Well, SAT curve is getting deadlier, or shall we say the SAT curve is able to cause more casualty than ever? The March 12 exam left the test takers with some bitter experiences, with regard to the SAT essay that asked the students to present their views on the reality television shows that have gained so much popularity.
Students keep worrying over the SAT curve questions. They ask their mentors as to when the toughest tests are administered. They search online with queries like “is October SAT the toughest?” or “should I take the SAT after May?”
Well, the thing that always works in the favor of students is that they prepare astutely and sincerely for their exam and leave out nothing. Regular testing, analysis of scores and good SAT vocabulary are things that keep them safe from the entrapment that the test setters prepare for them.
However, the reality show essay question for 12th March, 2011 exam has once again left one third of the students nonplussed and forced other students and their mentors to speculate as to which section will be ideal for SAT testing curve for the May 7 exam. Will it be the all time favorite SAT math where there are endless opportunities for experimentation? Or this time around a special surprise is in store in the questions in critical reading and vocabulary section?
Well there is no way to predict as to which particular section will be more difficult than the rest of the sections. Analyzing previous years’ trends proved to be futile in case of the previous month’s SAT Reasoning Test because nobody had expected the College Board to experiment with essays questions, that too for only one third of the total test takers. The remaining two third had regular essays prompts.
Therefore, once again we advise you to study well and give the exam with an open mind, without panicking and losing your patience.
The notorious SAT Curve took everybody by surprise yet again. Only that it wasn’t exactly a reason to panic and what appeared as a boomerang hurled at the students (or 1/3 students) by the SAT testing authority, could have proved to be a blessing in disguise!
This time SAT curve, for March 12 SAT test schedule, did not aim the SAT math section or the critical reading section. The students went bonkers to see what lay before them as a SAT essay prompt. Some students were elated with joy while the others felt like being stabbed in the back!
The SAT essay prompt on reality television scenario and their authenticity, especially when it is quite apparent Read more…
Parents and students are often heard asking, “When is the best time to take SAT?” In all earnest, it is not a very tricky question to answer but various free tips and strategies doing the rounds in the school campus and on the internet often complicate the matter. There are various myths attached with the “when” of not only real SAT exam but also with the preparation. So much so that ambitious 7th graders start taking this aptitude exam on the behest of their overly ambitious parents. Are you wondering at what age do they start their preparation? How does 5th grade sound? Even if you were inclined to do it, you would not call it the trait of a highly motivated student to begin preparing for an aptitude and critical reasoning exam as early as this.
SAT exam is conducted six to seven times in a year and every exam on the SAT Curve is as good or as difficult as the next exam. SAT paper setters do not make variations in the difficulty level of paper in accordance with the time of the year. It is only a myth that exams conducted during the fall are tougher than those conducted in the spring are. Though there are a few suggestive strategies for the students in the sophomore year, but they are only founded on the ground of re-testing, should the need arise.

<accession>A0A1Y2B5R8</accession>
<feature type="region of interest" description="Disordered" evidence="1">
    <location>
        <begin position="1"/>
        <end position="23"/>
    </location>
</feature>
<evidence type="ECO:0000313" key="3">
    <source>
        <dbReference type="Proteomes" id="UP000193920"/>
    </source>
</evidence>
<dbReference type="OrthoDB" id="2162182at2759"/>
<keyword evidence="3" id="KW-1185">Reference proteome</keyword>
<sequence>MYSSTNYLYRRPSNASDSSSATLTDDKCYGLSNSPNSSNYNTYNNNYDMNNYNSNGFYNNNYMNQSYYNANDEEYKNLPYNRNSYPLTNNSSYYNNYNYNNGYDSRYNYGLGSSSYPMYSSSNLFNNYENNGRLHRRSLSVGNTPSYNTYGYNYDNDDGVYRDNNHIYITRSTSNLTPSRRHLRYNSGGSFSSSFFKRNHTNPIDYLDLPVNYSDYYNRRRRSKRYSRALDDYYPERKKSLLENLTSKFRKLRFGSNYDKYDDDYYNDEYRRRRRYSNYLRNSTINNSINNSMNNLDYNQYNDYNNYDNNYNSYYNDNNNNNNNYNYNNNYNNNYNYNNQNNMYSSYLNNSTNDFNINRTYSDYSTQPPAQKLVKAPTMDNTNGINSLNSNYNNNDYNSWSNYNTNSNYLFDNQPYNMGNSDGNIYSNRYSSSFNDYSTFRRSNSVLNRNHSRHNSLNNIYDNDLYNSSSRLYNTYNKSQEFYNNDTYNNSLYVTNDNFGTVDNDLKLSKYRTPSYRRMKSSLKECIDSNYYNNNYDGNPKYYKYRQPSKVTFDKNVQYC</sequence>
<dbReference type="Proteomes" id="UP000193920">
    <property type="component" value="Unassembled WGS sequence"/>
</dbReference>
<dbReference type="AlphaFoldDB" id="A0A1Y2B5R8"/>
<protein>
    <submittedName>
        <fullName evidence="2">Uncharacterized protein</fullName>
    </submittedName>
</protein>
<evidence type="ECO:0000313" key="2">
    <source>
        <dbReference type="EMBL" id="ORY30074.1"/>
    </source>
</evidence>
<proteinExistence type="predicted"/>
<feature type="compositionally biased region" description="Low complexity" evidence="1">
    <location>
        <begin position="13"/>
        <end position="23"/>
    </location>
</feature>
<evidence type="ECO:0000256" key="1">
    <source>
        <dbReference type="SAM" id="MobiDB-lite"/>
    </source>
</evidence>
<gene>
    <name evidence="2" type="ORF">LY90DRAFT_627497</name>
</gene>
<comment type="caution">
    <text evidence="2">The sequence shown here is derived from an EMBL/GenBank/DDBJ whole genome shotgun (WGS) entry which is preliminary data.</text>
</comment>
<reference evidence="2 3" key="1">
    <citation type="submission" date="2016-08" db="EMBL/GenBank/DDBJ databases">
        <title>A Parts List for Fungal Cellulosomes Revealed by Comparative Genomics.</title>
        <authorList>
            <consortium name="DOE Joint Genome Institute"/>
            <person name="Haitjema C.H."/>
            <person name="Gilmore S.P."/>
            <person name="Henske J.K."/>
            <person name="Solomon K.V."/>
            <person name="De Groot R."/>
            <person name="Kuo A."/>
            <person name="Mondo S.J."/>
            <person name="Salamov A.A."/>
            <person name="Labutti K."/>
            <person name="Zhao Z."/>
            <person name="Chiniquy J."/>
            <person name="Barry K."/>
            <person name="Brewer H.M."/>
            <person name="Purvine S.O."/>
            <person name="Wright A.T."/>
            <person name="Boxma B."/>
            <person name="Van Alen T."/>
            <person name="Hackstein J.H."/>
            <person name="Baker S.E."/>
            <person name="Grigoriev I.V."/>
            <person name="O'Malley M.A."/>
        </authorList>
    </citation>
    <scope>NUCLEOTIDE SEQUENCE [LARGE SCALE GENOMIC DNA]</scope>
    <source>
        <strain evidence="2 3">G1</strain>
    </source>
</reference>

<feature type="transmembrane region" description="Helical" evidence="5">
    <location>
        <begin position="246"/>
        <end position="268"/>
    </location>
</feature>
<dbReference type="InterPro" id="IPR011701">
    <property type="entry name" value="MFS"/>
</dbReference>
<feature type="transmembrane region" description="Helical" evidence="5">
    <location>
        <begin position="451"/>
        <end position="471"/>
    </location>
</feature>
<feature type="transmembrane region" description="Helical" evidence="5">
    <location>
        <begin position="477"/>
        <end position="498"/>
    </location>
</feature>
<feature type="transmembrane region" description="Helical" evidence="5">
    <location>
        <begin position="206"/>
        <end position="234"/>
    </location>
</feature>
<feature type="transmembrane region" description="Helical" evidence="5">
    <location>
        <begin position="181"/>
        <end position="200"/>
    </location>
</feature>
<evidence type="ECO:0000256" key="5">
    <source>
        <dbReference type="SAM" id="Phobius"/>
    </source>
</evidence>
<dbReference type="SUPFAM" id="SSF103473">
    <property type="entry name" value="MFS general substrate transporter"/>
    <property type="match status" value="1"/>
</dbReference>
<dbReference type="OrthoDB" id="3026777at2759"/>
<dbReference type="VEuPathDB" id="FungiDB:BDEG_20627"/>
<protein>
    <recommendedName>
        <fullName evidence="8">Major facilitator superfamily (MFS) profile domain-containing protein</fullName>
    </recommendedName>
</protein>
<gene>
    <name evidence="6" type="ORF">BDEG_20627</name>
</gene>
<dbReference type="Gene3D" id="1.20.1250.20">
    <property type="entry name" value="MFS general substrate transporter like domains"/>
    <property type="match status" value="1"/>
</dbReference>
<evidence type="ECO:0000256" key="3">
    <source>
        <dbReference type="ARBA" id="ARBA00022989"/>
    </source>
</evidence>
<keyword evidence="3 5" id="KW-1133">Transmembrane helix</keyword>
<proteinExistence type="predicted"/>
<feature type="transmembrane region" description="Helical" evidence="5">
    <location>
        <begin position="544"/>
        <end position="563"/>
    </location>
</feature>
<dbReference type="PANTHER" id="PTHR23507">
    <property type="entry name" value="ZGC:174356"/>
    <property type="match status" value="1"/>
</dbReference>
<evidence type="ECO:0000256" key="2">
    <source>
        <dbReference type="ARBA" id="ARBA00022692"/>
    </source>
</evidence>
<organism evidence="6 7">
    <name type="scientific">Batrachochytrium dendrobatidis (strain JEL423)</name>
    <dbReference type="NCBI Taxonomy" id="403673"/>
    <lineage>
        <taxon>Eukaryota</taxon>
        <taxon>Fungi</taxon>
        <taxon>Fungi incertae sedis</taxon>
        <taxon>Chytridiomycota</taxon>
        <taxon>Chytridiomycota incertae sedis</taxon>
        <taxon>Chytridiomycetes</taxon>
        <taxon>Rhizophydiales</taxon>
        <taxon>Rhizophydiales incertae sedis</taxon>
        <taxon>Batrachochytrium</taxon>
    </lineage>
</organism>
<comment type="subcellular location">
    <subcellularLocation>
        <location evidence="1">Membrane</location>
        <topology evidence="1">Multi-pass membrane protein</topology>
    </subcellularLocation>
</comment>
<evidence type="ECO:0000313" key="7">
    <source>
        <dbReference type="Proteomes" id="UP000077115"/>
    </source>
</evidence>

How early is too early?
Basically, sophomores are advised to take the test in December or January of their senior year. This will give them the opportunity to sit for April/May exam if their scores are less than what are required to get into the dream institution. Those giving the SAT exam of April/May will surely have their results in time for the university application process. There is nothing worse than not being able to apply for admission to a college just because your SAT scores are still not declared. Even if at a later date you realize that it is your highest score SAT till date, it will hardly be of any use to you for that particular academic year.
Good time to start the preparation is around six to seven months before your SAT exam date. During this period, you will not only need to brush up your mathematics, vocabulary, grammar and critical reasoning skills, but also undergo thorough SAT testing.
SAT scores are based on a student’s percentile relative to other students taking the same test. The percentile score of each student is converted into a score ranging from 200-800. These scores are based on a bell curve.
Because all scaled scores are reported as rounded scores, all equivalents should be considered close approximations. When actual scores are calculated, precise formulae are used to generate the scaled score. Students will retain the same rank order compared to other students even if their numerical scores change. The scores are equivalent in terms of the level of reasoning ability they represent.
Use this table to convert individual SAT I: Math Test scores on the original scale to equivalent scores on the recentered scale.
Here are some SAT Math Practice Tests for you to check out.